Ichiza Kitchen Brings Pan-Asian Vegan Small Plates to Goose Hollow
One of Portland’s latest trends is, apparently, vegan restaurants replacing other vegan restaurants. First, Aviv replaced Heart Bar, which had recently replaced Portobello. Only last week, Homegrown Smoker opened in the old Proper Eats space in St. Johns. And now, a new vegan eatery has taken over the old Homegrown Smokehouse spot in Goose Hollow, which closed late last month.
In a matter of days, Ichiza Kitchen has radically transformed the windowless space, which is hidden behind vegan cheese shop Vtopia, from a half-hearted deli counter to neat, minimalist date spot. The menu is the brainchild of Cyrus Ichiza, a former traveling body piercer whose culinary background includes cooking with his Filipino grandmother, sneaking into culinary classes in Charleston, South Carolina, and working at adjacent Vtopia. (Yes, he’s legally changing his name to match his restaurant.)
Each meal at Ichiza Kitchen starts with oolong tea service, featuring brews with intriguing names like “blue people," “hairy crab,” and "duck shit." “The tea is from old practices passed down from generation to generation,” says Cyrus. “So I can’t call it organic, but I can call it ancient.” The food menu recreates the flavors and recipes of Cyrus’s childhood, using traditional “slow food” techniques and tasty mock meats distributed by Cyrus’s aunt.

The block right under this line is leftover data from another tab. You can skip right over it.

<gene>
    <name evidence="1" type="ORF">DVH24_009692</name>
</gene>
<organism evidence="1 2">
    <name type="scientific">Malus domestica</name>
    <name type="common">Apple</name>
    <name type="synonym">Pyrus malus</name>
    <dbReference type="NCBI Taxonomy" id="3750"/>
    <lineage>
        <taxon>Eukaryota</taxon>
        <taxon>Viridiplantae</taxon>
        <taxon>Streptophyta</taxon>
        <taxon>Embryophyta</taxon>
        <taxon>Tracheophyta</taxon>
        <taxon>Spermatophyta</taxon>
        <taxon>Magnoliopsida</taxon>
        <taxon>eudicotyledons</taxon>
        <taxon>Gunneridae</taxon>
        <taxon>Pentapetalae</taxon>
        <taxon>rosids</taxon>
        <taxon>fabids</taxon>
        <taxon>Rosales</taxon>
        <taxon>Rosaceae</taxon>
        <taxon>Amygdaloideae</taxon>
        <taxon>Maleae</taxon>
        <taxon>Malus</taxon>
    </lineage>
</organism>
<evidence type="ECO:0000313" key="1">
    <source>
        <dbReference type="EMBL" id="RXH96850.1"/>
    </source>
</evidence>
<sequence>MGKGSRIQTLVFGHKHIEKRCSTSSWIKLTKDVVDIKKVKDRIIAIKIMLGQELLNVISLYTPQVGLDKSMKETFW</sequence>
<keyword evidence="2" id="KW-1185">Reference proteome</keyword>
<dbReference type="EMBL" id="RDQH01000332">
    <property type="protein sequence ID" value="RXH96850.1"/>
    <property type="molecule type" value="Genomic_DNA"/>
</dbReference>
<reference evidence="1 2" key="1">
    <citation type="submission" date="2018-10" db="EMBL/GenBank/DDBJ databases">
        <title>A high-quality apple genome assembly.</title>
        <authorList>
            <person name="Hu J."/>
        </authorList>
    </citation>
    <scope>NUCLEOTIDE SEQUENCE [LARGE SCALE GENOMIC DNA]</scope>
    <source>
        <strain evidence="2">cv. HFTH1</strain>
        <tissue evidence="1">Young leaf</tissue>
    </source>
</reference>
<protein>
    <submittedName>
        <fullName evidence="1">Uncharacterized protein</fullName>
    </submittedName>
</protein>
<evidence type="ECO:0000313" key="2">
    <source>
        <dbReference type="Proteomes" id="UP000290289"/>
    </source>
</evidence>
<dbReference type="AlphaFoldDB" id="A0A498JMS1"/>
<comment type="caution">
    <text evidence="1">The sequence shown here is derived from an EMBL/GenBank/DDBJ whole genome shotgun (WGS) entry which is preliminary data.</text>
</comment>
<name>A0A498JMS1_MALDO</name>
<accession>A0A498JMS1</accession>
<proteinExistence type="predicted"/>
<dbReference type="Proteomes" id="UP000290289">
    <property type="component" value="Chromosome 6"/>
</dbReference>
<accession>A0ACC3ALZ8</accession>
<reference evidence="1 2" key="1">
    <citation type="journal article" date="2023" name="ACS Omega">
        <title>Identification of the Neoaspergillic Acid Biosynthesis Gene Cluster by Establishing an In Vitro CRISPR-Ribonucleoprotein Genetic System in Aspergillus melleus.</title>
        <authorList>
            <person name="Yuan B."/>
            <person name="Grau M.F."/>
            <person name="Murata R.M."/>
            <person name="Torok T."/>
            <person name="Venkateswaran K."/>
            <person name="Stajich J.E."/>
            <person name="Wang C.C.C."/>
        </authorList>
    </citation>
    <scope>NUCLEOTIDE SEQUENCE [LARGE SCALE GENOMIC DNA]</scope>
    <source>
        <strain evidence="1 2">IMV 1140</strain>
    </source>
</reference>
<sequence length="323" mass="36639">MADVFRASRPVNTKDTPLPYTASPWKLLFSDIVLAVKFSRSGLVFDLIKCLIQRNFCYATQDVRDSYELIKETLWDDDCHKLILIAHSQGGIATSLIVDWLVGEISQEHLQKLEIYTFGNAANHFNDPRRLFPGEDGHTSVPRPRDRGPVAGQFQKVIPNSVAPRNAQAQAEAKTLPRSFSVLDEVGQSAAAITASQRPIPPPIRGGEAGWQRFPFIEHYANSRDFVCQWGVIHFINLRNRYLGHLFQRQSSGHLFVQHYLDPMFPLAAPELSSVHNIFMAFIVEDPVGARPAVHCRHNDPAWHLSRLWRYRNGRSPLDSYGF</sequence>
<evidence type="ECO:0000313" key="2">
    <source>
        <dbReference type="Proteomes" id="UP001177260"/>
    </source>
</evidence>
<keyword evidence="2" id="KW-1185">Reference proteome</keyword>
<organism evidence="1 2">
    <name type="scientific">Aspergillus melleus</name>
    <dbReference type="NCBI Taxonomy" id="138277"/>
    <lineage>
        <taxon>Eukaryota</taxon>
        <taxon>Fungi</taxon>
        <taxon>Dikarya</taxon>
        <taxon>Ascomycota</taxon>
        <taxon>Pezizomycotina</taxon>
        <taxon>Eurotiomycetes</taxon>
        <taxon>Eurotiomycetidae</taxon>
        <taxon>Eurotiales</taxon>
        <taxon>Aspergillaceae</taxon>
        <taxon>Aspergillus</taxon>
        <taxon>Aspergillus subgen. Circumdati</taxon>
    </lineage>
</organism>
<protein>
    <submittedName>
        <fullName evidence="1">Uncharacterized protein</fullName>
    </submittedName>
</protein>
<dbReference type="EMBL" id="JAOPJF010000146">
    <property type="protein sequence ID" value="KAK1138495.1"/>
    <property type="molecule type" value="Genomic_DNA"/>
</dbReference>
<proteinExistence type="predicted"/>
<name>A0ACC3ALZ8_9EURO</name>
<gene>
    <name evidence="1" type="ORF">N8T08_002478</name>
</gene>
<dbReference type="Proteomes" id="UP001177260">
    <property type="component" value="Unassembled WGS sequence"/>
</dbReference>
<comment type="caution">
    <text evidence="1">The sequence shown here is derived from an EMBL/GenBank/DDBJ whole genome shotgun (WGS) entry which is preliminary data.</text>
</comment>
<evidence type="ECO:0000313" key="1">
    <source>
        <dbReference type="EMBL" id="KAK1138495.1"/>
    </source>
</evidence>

“My auntie is from Southern Taiwan,” he explains. “Vegetarian Buddhists have a huge stronghold in Southern Taiwan, and they’ve been making fake meat for 250 years.” The vegan meats appear in pan-Asian dishes like Lan Zhou beef noodles, shrimp-topped tea leaf salad, and chicken adobo marinated in coconut vinegar black soy sauce. It’s possible to order one large entrée, but you’re best served filling up on several thoughtful small plates—think bean curd skin, spicy tuna onigiri, sesame broccoli, and kimchi mung bean cakes.
As the menu explains: Ichiza means "one sitting, or the zen principle of stopping to contemplate one’s path.” In keeping with the concept, all dishes are served together on one tray. Eager patrons can stop by the restaurant on SW Jefferson starting Saturday, July 15, from 3–10 p.m. If you’re lucky, you might be able to meet Cyrus, his work-and-life partner, Ryan Wythe, and maybe even his 75-year-old grandmother, who, endearingly, plans to work as a part-time host and server.